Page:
Caddisflies, or sedges, are one of the three major orders of aquatic insects relevant to stream anglers, and yet mayflies and stoneflies receive much more attention in fly-fishing literature. The challenge with caddisflies is that they are a lot harder to identify and unless you dedicate time to understanding them, matching the hatch for caddisflies can be confusing. To keep it simple, many anglers tie on a generic elk hair caddis or Mikulak sedge to imitate caddis, but by doing this you miss an opportunity to take full advantage of the smorgasbord of caddisflies.
Life of a Caddis
Caddisflies have a complete metamorphosis, transforming from larva to pupa to adult. Most caddisflies have a one-year life cycle, but a few larger species such as the October Caddis require two years to complete their life cycle.
The larvae occupy all types of water in a river. They live in these habitats as either caseless caddis or larvae that build shelters. These shelters can be tube-shaped mobile cases, or stationary cases like those built by net-spinning caddis. When the larvae are mature, they spin cocoons inside their existing cases or build new dome-shaped shelters with small pebbles. Once inside the cocoons, the larvae take two to eight weeks to develop into pupae. Emerging from the cocoon the pupae then either ascend to the water surface to hatch, or crawl along the bottom to the shore and emerge on land. Adult caddisflies live anywhere from one to four weeks and are available as fish food during this time. After mating, the females return to the stream to lay their eggs.
In the angling community many caddisflies have two common names – one name describes the larva and the other describes the adult.
There are nearly 300 species of caddisflies in British Columbia, more than mayflies and stoneflies combined. At first glance it may seem daunting but many species within a Genus, or even a family, look and behave very similar to one another. To keep it simple, focus on the following caddis:
1. Spotted Sedge, also known as Tan Caddis or Cinnamon Caddis (Larva: Net-Spinning Caddis)
2. Green Sedge (Larva: Free-living Sedge or Green Rock Worm)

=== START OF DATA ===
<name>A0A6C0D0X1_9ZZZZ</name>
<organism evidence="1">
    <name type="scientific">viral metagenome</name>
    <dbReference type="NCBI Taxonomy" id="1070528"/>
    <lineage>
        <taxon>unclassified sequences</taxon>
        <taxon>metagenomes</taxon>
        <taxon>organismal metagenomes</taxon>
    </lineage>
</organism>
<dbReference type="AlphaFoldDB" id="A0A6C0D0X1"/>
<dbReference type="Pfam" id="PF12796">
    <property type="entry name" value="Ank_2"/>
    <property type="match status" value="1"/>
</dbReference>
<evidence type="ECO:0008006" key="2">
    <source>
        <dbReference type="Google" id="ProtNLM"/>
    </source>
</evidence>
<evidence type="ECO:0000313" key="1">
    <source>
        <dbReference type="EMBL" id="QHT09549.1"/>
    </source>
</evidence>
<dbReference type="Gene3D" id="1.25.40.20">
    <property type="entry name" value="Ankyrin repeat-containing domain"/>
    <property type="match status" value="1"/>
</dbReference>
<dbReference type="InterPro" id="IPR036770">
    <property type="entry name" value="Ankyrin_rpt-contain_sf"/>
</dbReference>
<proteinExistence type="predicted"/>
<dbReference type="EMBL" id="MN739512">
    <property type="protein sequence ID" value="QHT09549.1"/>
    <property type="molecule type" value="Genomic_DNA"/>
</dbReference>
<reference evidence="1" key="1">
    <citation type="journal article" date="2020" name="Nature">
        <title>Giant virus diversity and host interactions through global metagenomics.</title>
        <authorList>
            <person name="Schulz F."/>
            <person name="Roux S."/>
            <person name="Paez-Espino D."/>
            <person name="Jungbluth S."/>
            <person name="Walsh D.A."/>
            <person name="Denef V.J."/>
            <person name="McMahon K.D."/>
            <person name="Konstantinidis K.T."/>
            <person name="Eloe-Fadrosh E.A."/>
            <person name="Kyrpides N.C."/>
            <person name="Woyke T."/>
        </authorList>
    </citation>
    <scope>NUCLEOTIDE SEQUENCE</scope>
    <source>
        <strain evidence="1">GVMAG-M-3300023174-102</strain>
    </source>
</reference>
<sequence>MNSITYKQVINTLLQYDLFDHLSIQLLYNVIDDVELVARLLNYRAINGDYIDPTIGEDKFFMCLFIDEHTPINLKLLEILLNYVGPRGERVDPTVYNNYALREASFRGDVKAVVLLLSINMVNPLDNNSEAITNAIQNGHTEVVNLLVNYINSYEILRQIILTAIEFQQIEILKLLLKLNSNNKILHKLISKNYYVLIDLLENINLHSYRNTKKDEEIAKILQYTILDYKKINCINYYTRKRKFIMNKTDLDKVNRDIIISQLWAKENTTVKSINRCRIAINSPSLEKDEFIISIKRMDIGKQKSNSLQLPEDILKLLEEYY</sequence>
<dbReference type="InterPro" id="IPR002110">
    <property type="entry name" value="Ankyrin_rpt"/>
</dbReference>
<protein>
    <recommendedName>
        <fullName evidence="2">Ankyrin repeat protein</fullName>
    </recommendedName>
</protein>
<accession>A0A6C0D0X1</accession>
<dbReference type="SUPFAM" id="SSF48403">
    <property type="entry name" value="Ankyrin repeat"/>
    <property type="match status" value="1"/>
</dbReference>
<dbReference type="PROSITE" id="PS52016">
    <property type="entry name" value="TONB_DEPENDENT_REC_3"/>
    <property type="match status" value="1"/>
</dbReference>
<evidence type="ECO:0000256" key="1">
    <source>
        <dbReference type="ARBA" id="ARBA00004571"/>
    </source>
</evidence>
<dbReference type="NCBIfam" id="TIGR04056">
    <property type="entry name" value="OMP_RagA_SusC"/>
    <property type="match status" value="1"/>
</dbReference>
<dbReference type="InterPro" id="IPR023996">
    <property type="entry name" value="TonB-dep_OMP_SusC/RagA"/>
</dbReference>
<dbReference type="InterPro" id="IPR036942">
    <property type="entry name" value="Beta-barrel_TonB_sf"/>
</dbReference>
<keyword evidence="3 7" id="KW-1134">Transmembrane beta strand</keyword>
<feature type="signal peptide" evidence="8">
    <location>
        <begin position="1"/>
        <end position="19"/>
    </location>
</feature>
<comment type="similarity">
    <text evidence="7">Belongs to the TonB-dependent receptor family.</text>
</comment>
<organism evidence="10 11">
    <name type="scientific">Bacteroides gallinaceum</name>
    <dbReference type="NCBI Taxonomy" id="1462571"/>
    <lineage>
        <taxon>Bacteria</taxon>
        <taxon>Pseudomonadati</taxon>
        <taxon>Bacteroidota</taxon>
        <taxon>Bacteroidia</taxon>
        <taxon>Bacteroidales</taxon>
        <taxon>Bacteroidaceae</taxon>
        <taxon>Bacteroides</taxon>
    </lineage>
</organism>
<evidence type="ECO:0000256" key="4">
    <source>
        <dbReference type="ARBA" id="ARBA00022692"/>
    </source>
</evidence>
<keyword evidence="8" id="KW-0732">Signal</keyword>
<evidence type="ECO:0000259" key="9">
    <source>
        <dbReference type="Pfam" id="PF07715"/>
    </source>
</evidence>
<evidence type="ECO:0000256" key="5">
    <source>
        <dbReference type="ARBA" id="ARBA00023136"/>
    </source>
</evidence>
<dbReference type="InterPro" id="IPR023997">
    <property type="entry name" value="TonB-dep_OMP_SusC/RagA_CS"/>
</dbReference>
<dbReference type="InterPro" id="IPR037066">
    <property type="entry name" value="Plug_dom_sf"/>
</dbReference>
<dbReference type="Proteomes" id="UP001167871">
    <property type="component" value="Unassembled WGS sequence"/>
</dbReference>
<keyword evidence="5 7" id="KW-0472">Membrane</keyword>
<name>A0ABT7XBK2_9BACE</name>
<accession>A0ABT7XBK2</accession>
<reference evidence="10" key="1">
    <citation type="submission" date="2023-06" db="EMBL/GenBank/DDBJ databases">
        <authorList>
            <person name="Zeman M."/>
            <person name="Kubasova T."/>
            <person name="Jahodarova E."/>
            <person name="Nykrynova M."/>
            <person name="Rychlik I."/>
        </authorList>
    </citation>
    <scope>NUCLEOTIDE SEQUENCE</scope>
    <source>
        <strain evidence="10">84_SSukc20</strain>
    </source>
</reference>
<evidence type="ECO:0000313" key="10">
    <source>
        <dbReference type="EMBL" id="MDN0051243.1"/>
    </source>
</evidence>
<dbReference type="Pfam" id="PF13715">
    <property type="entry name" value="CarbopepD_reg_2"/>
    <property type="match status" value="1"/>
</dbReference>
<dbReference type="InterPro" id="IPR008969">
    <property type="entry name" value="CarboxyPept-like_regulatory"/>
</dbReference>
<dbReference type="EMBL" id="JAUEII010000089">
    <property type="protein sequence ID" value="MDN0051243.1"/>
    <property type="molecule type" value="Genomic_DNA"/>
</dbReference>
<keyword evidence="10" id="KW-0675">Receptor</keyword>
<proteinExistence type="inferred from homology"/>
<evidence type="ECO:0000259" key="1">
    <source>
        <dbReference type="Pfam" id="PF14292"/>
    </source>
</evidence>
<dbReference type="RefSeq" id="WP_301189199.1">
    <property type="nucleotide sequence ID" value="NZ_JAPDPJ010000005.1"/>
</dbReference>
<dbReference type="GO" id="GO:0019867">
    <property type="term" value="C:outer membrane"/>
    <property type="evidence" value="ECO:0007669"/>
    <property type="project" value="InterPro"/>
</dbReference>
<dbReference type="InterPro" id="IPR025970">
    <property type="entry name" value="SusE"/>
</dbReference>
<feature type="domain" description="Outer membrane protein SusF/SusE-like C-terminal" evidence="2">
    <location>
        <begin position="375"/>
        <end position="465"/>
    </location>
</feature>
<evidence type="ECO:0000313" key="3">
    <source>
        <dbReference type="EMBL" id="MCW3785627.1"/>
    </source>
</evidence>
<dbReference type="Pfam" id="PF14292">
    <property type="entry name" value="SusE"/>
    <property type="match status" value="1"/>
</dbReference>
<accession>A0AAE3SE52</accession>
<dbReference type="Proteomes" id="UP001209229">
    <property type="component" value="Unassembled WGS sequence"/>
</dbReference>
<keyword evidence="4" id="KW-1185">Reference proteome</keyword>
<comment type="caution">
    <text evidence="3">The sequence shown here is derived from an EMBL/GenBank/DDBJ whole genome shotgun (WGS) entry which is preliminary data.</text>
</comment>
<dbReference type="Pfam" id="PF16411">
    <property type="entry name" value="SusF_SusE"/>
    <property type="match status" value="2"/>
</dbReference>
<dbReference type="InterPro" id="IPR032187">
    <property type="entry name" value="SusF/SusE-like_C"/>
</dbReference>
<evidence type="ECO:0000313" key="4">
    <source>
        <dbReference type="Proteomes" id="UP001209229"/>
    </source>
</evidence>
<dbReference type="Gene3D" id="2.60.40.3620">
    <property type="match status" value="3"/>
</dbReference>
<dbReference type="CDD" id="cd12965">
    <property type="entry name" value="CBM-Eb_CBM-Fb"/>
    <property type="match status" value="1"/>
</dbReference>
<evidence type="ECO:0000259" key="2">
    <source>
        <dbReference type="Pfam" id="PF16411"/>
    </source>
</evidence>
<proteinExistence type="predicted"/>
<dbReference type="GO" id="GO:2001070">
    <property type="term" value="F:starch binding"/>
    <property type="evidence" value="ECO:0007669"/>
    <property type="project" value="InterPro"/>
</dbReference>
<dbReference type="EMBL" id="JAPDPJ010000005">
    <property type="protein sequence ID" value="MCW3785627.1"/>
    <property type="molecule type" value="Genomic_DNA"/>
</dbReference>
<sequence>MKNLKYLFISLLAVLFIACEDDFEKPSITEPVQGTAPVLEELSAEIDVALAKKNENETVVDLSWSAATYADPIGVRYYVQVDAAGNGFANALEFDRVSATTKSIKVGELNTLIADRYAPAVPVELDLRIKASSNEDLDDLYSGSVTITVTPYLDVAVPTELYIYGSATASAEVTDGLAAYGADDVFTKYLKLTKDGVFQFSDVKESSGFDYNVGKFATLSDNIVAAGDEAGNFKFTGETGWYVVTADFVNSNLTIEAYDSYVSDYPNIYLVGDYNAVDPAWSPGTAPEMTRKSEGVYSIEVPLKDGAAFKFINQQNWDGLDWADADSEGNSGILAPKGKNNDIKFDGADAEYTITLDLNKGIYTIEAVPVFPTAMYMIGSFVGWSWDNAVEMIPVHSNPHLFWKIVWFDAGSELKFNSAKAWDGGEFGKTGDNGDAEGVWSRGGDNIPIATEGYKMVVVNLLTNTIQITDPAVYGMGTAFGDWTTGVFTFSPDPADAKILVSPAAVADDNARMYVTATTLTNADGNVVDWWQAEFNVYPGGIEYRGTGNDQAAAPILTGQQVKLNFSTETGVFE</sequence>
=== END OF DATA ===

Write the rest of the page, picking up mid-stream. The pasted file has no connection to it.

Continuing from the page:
3. Grannom or Black Caddis (Larva: Grannom or Chimney-Case Caddis)
4. Black Dancer or Long Horn Caddis
5. October Caddis or Giant Orange Sedge
6. Late Summer Sedge
Spotted Sedge, also known as Tan Caddis or Cinnamon Caddis
(Larva: Net-Spinning Caddis)
The Spotted Sedge is one of the most abundant and important caddisflies to anglers, with 23 species in BC belonging to two genera Hydropsyche and Cheumatopsyche in the Hydropsychidae family. The larvae are called net-spinning caddis as they construct nets from silk. The head and three-plated thorax of a typical larva is dark brown, and the abdomen is either olive-brown, tan, olive-green or bright green. The adults are often named for the colour of their spotted wings, hence other names such as Tan or Cinnamon Caddis. As a fairly diverse group they are imitated by flies tied on hooks anywhere from size 10 to size 16.
The net-spinning larvae prefer the rocky bottom riffles and runs to spin their nets to capture food. As the larvae are abundant in streams, fish feed on them year-round, especially when the larvae disperse during behavioural drifts downstream in early mornings and late afternoons.
Spotted sedges hatch on the water from April to October in the afternoons and evenings. A couple of days after mating the females, return in the afternoon to lay their eggs. Depending on the species, the females may either crawl into the river or dive down to the bottom to deposit their eggs.
Green Sedge (Larva: Free-living Sedge or Green Rock Worm)
Green Sedges belong to Genus Rhyacophilia with 37 species in BC. The different species' larvae vary greatly in size and are imitated with flies tied on hooks from size 8 to 14. The larvae are known as free-living or caseless sedges and are also called Green Rock Worm due to the bright green colour of their abdomens. The adults have green coloured abdomens with wings that are mottled brown and gray.
The larvae inhabit riffles and are often washed downstream giving fish opportunity to intercept them. Green Sedges hatch on the water and when the females return to deposit their eggs in the afternoon, they either crawl into the river or they dive to the bottom. Green Sedges hatch from April to October, providing a steady food supply for fish.